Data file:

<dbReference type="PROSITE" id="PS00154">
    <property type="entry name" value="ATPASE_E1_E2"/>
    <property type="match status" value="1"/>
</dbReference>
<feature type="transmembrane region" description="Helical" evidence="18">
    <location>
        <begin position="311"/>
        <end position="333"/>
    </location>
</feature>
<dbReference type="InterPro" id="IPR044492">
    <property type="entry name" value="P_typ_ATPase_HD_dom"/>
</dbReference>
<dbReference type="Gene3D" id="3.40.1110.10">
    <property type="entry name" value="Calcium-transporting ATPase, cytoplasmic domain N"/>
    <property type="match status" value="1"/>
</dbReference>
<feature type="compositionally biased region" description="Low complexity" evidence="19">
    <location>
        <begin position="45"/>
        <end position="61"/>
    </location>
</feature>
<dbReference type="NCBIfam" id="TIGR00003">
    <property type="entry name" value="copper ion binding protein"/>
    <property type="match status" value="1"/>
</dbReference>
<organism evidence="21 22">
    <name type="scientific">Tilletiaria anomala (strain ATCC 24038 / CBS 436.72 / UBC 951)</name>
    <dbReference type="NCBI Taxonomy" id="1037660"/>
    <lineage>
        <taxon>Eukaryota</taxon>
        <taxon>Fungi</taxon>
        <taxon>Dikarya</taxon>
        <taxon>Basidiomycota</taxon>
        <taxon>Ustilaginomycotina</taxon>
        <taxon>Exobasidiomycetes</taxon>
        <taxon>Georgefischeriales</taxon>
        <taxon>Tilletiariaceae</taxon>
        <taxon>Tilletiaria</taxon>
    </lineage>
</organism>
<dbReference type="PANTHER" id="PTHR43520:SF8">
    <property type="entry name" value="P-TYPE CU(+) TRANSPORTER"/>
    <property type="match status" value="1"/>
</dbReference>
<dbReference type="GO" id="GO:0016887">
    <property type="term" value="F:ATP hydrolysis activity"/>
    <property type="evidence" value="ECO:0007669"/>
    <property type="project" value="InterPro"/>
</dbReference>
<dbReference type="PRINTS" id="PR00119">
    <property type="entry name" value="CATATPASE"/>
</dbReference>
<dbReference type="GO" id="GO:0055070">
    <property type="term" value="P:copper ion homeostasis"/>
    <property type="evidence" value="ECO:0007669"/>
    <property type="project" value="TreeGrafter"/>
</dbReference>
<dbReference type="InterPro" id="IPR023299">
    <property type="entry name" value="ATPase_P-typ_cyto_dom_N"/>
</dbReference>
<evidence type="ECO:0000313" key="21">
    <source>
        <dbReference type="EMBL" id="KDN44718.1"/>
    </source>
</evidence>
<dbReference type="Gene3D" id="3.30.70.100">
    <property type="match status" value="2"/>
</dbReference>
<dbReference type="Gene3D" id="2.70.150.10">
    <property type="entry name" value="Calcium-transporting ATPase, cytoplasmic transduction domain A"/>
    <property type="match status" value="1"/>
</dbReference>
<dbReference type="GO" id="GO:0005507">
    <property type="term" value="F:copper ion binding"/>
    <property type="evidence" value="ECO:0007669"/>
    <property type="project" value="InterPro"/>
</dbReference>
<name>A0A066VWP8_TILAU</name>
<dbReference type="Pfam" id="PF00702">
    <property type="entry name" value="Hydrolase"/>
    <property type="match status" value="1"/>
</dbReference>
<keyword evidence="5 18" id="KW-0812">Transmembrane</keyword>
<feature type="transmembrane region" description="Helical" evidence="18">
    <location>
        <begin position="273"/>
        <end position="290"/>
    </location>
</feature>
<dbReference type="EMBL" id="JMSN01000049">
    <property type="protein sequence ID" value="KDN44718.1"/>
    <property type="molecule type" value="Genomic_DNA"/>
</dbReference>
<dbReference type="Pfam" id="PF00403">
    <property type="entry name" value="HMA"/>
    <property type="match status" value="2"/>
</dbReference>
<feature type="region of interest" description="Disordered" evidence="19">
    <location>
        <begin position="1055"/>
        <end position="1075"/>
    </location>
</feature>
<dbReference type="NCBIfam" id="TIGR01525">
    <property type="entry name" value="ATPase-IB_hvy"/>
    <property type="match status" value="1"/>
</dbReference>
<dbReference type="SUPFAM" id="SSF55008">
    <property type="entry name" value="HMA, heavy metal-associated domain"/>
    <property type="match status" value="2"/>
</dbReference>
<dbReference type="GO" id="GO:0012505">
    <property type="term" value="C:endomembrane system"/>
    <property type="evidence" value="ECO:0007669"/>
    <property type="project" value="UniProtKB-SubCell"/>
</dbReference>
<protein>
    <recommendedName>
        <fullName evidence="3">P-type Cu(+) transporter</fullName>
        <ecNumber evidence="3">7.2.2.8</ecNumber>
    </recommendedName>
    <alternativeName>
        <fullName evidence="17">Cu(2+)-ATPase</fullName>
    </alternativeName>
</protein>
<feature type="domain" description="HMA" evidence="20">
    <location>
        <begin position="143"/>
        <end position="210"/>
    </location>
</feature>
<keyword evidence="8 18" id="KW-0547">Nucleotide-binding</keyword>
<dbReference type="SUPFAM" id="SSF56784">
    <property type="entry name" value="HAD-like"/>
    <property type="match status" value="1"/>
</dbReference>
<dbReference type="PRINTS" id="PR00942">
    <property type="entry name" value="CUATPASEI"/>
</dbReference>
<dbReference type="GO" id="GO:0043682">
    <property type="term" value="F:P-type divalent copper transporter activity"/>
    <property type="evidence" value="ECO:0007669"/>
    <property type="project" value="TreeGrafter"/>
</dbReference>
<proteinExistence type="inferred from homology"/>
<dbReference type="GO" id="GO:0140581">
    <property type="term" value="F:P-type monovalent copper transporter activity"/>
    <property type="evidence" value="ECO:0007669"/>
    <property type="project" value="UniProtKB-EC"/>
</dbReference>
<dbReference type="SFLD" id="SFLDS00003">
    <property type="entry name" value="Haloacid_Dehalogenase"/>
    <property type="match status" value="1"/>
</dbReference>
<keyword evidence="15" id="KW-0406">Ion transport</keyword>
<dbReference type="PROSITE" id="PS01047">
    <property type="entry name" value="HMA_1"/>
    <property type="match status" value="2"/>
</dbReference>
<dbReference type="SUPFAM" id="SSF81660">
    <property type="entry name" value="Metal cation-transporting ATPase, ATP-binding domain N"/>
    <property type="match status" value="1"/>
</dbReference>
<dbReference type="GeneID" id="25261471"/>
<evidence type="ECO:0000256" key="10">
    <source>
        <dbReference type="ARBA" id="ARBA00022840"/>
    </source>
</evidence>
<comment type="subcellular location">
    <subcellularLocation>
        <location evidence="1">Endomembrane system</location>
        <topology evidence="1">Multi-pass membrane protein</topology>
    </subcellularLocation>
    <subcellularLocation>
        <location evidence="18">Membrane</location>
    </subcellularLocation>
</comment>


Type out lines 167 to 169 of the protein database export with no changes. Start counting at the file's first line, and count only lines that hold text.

<evidence type="ECO:0000256" key="10">
    <source>
        <dbReference type="ARBA" id="ARBA00022840"/>